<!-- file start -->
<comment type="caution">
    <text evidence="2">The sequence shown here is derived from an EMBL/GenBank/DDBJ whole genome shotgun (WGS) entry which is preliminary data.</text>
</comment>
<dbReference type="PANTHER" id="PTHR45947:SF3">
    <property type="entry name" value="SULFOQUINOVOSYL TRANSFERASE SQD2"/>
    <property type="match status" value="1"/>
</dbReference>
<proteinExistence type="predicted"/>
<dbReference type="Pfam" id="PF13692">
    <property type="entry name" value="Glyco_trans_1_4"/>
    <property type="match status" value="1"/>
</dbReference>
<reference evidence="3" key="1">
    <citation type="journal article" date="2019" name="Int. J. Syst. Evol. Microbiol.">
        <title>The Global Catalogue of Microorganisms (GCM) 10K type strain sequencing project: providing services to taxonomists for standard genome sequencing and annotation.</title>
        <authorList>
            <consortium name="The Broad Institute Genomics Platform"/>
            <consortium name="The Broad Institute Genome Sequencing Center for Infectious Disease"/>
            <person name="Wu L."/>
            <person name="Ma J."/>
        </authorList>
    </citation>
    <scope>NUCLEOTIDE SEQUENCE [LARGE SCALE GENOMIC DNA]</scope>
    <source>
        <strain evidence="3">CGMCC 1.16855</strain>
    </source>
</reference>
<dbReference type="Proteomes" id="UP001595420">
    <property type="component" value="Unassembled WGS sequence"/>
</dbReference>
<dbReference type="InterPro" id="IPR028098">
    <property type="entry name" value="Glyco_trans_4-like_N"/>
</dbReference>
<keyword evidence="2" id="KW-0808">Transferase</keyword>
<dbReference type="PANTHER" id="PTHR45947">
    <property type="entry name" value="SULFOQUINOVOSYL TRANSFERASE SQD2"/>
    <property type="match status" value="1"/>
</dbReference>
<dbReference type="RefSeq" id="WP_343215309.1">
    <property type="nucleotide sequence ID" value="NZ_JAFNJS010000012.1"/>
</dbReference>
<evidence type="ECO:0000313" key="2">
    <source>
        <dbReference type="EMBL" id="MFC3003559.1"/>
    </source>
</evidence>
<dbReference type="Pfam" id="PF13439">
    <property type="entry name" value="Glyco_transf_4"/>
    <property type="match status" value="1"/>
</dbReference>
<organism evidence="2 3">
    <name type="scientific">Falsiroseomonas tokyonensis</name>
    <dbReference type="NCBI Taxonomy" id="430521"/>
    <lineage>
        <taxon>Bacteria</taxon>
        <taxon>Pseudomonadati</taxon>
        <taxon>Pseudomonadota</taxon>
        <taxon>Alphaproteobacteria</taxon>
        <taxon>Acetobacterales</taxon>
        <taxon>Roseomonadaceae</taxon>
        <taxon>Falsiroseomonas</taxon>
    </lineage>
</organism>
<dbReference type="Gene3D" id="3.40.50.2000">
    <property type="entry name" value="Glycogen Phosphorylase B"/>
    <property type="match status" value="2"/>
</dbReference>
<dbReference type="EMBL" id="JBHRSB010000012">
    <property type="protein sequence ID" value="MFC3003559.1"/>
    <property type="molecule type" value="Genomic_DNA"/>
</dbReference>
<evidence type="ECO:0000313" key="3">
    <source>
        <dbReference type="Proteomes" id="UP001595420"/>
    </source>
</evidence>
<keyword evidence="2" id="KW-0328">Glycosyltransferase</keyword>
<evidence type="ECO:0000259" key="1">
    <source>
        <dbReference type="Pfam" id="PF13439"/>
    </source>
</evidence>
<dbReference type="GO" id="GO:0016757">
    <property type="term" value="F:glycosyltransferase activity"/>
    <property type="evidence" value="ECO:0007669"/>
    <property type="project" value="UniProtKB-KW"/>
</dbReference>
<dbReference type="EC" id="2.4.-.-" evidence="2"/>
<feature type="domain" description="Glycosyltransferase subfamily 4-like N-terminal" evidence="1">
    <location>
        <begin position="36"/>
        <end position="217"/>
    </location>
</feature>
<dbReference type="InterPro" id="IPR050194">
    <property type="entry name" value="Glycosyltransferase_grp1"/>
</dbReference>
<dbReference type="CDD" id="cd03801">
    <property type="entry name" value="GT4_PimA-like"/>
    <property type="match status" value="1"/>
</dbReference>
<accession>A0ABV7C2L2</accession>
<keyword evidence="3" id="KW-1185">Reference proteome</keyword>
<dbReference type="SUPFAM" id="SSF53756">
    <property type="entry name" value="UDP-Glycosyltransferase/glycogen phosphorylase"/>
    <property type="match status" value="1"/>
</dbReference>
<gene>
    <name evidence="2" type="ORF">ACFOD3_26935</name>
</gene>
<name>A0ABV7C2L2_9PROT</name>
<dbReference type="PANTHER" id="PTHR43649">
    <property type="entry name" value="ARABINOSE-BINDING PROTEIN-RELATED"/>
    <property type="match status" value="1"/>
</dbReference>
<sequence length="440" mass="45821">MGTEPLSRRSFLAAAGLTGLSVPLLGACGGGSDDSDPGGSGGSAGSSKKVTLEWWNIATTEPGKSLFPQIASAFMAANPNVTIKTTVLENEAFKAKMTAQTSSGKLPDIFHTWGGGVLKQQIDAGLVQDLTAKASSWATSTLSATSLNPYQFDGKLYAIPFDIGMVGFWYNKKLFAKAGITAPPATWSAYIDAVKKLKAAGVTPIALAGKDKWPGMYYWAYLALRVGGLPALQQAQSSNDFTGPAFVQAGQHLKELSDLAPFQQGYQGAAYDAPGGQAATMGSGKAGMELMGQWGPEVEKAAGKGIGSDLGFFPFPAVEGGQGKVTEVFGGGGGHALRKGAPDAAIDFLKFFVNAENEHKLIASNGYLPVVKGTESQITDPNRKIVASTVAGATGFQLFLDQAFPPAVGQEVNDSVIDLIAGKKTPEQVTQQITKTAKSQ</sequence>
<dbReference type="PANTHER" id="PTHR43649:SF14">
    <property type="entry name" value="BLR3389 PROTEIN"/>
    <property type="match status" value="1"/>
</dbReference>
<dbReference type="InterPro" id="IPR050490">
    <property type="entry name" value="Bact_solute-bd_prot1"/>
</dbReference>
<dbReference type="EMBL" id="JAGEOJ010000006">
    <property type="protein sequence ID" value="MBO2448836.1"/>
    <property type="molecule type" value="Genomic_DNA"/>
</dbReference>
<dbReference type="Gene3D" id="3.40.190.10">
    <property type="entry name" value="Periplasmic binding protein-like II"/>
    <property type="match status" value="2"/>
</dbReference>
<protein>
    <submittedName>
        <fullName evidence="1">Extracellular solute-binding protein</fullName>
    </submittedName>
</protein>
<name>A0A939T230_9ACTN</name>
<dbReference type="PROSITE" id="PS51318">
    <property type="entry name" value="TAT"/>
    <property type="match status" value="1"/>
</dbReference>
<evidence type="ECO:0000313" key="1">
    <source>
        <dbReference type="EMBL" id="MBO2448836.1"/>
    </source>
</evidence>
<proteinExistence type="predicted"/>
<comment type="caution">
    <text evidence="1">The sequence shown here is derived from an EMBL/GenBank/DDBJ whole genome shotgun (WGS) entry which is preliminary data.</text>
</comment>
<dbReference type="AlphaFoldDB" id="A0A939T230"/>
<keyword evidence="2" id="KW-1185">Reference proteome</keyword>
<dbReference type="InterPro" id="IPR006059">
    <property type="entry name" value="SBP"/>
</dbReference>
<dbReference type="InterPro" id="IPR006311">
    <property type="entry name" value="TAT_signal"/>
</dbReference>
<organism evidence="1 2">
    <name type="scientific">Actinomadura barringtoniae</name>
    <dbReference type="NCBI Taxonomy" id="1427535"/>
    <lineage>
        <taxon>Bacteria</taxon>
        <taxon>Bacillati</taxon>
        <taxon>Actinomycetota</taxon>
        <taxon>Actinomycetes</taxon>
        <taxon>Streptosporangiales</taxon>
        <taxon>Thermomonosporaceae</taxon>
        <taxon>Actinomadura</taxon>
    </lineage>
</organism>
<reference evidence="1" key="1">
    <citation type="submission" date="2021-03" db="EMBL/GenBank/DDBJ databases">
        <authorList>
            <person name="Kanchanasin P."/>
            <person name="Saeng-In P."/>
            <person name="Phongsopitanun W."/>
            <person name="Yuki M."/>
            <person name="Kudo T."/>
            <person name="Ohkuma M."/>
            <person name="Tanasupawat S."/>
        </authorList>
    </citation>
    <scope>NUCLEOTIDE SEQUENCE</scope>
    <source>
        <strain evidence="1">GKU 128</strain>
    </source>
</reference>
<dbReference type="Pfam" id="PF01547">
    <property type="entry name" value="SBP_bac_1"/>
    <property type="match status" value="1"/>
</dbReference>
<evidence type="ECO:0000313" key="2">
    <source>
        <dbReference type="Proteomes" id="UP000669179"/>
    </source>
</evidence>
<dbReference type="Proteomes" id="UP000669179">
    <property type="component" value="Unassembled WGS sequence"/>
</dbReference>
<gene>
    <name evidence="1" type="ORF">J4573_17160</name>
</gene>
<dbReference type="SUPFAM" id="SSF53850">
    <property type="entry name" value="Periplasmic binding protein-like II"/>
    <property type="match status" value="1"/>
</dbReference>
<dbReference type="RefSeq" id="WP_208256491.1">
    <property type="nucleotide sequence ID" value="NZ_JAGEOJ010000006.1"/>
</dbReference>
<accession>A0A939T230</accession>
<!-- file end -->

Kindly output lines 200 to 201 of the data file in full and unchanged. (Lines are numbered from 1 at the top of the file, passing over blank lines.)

</dbReference>
<gene>